Douglas Hofstadter, in his essay “Translator Trader,” argues instead for the translator’s visibility. In one delightfully provocative passage, Hofstadter recalls his reluctant rejection of his initial inclination to translate François Sagan’s “Bien entendu” with the idiomatic rhetorical question, “Well, what do you think – is the Pope Catholic?” His friends advised against the use of this American retort and Hofstadter eventually gave in, but not without a fight. “So what that Sagan had [her Lucille] say just ‘Bien entendu’? Is Lucille exclusively François Sagan’s character? Isn’t she at least a little bit my character? After all, who’s been choosing her words for the past hundred pages or so?”
As translators know all to well, the great majority of reviewers treat translations as invisible screens, either not commenting on the translation at all or reducing their evaluation to some banal phrase such as “seamless and fluid” or “smooth and readable” or, as one reviewer recently commented on one of my translations, “flows well enough even if it is marred by some jarring expressions.” What the expressions were and why they were jarring was left to the reader’s imagination.
A recent issue of the New York Review of Books featured a classic example of the invisible translation review. Rachel Donadio, former NY Times bureau chief in Rome reviewed Ann Goldstein’s latest translation of an Elena Ferrante novel. Apart from the usual superficial compliment (“splendidly vivid and fluent”) and one passing observation of the less ambiguous English version of an Italian phrase, Donadio says nothing about Goldstein’s translation. This in a review which quotes several times from it, in each case attributing the passage exclusively to Ferrante, thus diverting her readers’ attention from the decisive fact that when they read Ferrante’s novels they are not reading Ferrante but Goldstein’s interpretation of Ferrante in another language. The oversight is particularly striking when one considers that Goldstein’s translations have had much more critical and popular success than Ferrante’s originals. A recent article in Italy’s leading newspaper, La Repubblica, calls Ferrante the literary phenomenon of the moment, citing reviews (of Goldstein) in the New York Times and Foreign Policy.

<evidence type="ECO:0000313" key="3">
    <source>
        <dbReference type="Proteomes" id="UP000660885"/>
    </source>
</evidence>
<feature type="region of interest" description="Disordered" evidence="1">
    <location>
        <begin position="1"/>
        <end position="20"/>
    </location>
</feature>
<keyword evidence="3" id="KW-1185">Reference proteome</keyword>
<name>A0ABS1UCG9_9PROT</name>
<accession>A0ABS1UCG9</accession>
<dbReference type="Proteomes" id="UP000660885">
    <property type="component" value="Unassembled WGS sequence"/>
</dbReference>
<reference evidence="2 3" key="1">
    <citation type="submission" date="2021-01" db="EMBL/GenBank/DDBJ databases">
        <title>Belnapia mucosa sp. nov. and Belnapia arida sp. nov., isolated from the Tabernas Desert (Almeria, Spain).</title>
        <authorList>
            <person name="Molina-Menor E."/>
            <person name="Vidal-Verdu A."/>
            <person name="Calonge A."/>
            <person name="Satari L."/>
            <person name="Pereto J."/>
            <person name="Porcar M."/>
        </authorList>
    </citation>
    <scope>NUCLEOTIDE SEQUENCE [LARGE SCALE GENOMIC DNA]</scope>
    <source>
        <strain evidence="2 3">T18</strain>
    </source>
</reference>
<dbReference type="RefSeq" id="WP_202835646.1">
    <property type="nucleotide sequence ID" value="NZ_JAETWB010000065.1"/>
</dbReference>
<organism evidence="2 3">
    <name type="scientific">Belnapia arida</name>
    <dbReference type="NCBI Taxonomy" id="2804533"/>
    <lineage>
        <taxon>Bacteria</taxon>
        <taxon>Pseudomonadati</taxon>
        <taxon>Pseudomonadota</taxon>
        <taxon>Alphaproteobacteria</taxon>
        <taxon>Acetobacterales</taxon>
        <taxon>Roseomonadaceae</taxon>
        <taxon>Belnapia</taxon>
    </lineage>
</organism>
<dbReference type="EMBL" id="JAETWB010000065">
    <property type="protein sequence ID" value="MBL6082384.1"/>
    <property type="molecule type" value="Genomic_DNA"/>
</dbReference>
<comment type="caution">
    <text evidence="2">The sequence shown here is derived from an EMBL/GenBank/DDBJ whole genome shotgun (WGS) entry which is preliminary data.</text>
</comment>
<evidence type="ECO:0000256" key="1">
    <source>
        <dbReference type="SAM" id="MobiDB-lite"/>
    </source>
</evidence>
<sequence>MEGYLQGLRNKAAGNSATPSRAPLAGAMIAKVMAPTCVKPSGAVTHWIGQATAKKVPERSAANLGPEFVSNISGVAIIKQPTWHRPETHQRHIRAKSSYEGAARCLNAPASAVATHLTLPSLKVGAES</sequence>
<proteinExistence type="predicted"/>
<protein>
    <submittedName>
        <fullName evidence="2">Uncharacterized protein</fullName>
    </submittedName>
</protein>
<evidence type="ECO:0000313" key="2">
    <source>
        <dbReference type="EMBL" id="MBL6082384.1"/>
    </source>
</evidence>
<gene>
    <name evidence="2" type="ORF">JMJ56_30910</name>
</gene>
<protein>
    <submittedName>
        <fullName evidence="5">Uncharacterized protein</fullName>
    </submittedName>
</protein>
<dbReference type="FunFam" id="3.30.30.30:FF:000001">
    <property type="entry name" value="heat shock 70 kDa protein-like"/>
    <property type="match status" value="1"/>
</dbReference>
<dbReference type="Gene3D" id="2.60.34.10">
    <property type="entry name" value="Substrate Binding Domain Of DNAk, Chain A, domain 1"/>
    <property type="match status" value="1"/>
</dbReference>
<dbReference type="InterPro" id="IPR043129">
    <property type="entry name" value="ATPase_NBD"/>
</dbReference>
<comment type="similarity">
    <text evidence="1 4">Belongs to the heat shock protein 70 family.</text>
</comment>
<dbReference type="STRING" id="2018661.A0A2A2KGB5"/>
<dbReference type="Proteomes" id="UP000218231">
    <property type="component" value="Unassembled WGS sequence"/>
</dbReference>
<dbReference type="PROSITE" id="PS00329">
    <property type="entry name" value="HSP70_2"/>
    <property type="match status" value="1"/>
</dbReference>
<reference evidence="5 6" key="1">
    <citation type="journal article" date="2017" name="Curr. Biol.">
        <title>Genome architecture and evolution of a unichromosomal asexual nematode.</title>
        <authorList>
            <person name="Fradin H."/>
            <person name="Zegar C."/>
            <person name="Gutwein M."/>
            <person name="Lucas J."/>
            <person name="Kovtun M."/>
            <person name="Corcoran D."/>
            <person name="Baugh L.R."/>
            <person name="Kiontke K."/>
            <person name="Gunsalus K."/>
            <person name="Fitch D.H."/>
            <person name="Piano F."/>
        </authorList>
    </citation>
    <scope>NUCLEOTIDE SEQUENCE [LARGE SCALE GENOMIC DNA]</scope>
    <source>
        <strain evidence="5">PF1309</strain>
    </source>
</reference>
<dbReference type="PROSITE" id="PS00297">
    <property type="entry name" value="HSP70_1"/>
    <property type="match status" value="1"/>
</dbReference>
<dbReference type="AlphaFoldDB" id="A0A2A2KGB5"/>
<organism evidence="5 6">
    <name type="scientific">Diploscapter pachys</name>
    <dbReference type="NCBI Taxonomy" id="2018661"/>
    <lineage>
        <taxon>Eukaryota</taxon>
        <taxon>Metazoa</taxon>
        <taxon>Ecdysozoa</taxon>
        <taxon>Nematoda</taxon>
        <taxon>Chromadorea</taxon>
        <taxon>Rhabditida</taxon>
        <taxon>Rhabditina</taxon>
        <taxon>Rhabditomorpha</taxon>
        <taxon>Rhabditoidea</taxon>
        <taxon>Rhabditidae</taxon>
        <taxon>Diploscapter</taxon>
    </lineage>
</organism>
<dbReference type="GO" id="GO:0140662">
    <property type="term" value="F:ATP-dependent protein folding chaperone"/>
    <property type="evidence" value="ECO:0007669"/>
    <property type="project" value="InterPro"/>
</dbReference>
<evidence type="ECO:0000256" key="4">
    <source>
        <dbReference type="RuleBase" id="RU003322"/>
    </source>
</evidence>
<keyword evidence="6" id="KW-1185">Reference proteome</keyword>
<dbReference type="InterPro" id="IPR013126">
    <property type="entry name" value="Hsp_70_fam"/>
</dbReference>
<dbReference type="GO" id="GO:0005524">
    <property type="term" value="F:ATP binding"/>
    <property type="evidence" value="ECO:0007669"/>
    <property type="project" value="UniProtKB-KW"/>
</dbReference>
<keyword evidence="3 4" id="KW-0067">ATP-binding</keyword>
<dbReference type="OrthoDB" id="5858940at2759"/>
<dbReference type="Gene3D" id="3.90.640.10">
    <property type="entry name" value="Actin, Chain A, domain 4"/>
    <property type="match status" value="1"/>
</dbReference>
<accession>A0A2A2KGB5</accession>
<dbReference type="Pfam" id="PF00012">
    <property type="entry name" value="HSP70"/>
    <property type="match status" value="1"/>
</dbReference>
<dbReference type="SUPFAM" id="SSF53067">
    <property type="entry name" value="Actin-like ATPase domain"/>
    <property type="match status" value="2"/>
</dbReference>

Translator’s can take heart, however, that at least some reviewers notice their work. Two issues after Donadio’s blind review, the NYRB published a welcome counter example: Stephen Greenblatt’s review of Wayne Rebhorn’s new translation of Boccaccio’s Decameron (NYRB, Jan. 8 –Feb. 5 2015). The three-page review devotes two long paragraphs to the translation, describing Rebhorn’s overall approach, citing specific examples, and, most importantly, observing how the translation successfully interprets characteristic elements of the original. “But even in its dated, often slightly musty attempts at demotic ease, the overall effect is, I found, oddly charming, and for a simple reason. . . . [The use of words such as “gal”] “effectively helps to set up Boccaccio’s characteristic [use of] comic periphrasis . . .”.
Another reviewer may not have agreed with Greenblatt, but that’s not the point. Translators don’t want to be noticed by reviewers because they’re looking for a pat on the back. They want reviewers to analyze and evaluate their work in the same way they do the author’s work. That way, translators can benefit from constructive criticism and their readers can learn more about what they do and how they do it. Are such reviews beneficial to readers and authors as well as translators? What do you think? Is the Pope Catholic?